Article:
4

Lets say I have a line like the following in a vim syntax file:

syntax match Emphasis "\v\s+_\zs[^_\n]+\ze_\s+"

In this line I'd like to create multiple capture groups:

  1. the first underscore as "EmphasisStartMarker"
  2. the content between the two underscores as "Emphasis"
  3. the second underscore as "EmphasisEndMarker"

I know that \zs starts matching and \ze ends it. So I tried:

syntax match EmphasisStartMarker "\v\s+\zs_\ze[^_\n]+_\s+"

And

syntax match EmphasisEndMarker "\v\s+_[^_\n]+\zs_\ze\s+"

However, this does not work, probably because somehow the start marker already consumes the content and the end marker text.

I could not find a description for matching capture groups and how to write that in a syntax file. I'd like to have something like:

syntax match "\v\s+(_)([^_\n]+)(_)\s+"
1=EmphasisStartMarker
2=Emphasis
3=EmphasisEndMarker

I know there is something with region and start and end, but that won't be useful if I have more than 3 capturing groups.

What is VIM's syntax for this? Is it possible? If not, how to workaround?

4

Yes, \zs and \ze cannot be used for this because the actual match still is the full expression, as these special atoms just "cut off" parts of the result, but don't change the actual regular expression matching.

You could use lookbehind / lookahead (\@<= / \@=) instead, but this usually is solved via syntax containment (contains=), or priorization (nextgroup=).


Your example is pretty simple. Assuming you don't actually want different highlighting for the identical start and end markers, you can match the entire emphasis with your regexp and then contain the start and end markers:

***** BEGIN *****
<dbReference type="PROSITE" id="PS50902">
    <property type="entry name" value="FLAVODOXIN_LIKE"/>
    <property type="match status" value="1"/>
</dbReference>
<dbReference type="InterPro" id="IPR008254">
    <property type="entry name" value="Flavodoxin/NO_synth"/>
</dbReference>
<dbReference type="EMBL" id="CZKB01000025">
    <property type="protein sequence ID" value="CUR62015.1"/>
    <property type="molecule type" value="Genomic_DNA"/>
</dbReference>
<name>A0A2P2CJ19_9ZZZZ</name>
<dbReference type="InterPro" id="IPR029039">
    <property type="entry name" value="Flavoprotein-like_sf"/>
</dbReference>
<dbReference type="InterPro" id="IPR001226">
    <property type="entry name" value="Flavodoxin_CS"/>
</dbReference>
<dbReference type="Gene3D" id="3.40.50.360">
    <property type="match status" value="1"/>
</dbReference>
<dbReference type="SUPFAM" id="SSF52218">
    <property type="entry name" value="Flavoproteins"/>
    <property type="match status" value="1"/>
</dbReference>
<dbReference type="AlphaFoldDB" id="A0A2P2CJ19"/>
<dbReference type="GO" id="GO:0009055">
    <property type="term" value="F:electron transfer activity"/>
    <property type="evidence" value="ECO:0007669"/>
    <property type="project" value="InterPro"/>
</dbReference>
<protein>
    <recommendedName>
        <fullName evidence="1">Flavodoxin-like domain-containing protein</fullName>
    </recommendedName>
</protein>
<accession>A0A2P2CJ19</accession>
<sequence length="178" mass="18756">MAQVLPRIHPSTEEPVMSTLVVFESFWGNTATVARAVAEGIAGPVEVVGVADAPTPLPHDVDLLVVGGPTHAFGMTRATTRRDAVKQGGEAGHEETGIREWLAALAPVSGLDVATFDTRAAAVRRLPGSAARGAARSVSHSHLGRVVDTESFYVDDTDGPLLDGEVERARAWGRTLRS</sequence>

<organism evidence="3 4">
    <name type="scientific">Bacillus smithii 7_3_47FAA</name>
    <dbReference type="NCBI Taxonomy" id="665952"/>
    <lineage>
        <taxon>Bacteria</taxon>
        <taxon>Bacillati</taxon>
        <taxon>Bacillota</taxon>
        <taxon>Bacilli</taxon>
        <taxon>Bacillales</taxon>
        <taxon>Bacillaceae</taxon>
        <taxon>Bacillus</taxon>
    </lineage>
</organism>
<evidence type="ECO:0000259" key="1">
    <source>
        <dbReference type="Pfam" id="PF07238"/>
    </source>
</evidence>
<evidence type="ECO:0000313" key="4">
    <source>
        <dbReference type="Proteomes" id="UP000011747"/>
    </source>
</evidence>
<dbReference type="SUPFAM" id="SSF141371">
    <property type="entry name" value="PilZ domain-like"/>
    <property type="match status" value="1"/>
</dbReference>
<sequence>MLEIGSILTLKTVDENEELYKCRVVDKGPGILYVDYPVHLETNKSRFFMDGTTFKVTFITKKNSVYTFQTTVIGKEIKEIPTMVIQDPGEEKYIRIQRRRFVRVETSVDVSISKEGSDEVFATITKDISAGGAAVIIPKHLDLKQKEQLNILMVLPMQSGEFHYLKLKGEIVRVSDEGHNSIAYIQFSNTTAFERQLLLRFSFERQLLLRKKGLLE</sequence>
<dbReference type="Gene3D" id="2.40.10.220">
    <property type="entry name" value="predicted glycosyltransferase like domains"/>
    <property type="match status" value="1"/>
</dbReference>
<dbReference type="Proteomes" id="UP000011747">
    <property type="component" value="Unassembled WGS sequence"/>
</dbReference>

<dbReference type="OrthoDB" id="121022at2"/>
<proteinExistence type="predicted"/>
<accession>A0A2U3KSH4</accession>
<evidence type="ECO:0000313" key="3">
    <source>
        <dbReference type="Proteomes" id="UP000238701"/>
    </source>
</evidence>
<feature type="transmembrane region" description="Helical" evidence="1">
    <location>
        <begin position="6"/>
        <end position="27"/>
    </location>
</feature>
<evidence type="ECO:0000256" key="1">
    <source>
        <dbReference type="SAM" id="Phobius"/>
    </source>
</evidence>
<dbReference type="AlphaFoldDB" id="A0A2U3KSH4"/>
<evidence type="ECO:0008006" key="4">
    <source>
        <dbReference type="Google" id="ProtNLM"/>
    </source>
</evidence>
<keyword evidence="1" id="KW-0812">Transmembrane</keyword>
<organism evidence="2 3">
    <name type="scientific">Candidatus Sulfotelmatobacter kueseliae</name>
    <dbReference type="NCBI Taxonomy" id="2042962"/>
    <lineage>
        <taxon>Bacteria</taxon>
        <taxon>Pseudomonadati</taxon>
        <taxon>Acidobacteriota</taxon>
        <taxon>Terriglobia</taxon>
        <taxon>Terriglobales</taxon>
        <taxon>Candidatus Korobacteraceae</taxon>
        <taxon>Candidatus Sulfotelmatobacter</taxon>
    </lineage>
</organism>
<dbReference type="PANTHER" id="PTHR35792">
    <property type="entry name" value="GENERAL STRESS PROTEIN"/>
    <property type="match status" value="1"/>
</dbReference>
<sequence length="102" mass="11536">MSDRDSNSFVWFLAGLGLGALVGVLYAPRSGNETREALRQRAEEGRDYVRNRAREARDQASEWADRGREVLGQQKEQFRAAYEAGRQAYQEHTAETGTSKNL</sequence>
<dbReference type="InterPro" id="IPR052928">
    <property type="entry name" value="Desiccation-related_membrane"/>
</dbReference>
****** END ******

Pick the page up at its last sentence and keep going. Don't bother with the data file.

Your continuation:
syntax match Emphasis "\v\s+\zs_[^_\n]+_\ze\s+" contains=EmphasisMarker
syntax match EmphasisMarker "_" contained

This works because the inner emphasis cannot include an _ character. If it could, I would have defined this the other way around:

syntax match EmphasisMarker "\v\s+\zs_[^_\n][^\n]+[^_\n]_\ze\s+" contains=Emphasis
syntax match Emphasis "\v[^_\n][^\n]+[^_\n]\ze_" contained

I'm still using \z* to exclude the whitespace around it. Note that one usually uses (^|\s)\zs...\ze(\s|$) (or \<...\> if possible) to also allow matches at the start and end of the line. (But I don't know your exact syntax, so I kept this as it was.)

  • I think I get how this should work. I tried your second example code, but it doesn't work for me. Once it matches EmphasisMarker also the inside of the two outer _ is EmphasisMarker and not the contained Emphasis. I don't know what is wrong with it, because it does seem to make sense the way you wrote it and I simply copied it into a new syntax file to try. Should I add my test to the question or make a new question? – Zelphir Nov 3 '16 at 19:42
  • You're right; I had minor typos and omissions in the second alternative. Fixed that. – Ingo Karkat Nov 4 '16 at 8:12
  • Thank you for editing again. I have a question regarding the edit though: Why do I need to \ze in the contained expression? And why if so, not also \zs? I am actually using a different expression I came up with using your help and it also works. Here it is: syntax match XLPandocEmphasisMarker "\v(^|\s+)\zs_([^_\n]|^(\s_))+_\ze($|\s+)" contains=XLPandocEmphasis syntax match XLPandocEmphasis "\v([^_\n]|^(\s_))+\ze" contained – Zelphir Nov 5 '16 at 21:51
  • Great you've got that solved! The contained pattern will "overshoot" the containing group, as the last part of the pattern matches almost anything. So the \ze_ says: But stop at the end of the containing group. No \zs is needed because consumption only happens left to right. – Ingo Karkat Nov 7 '16 at 7:51

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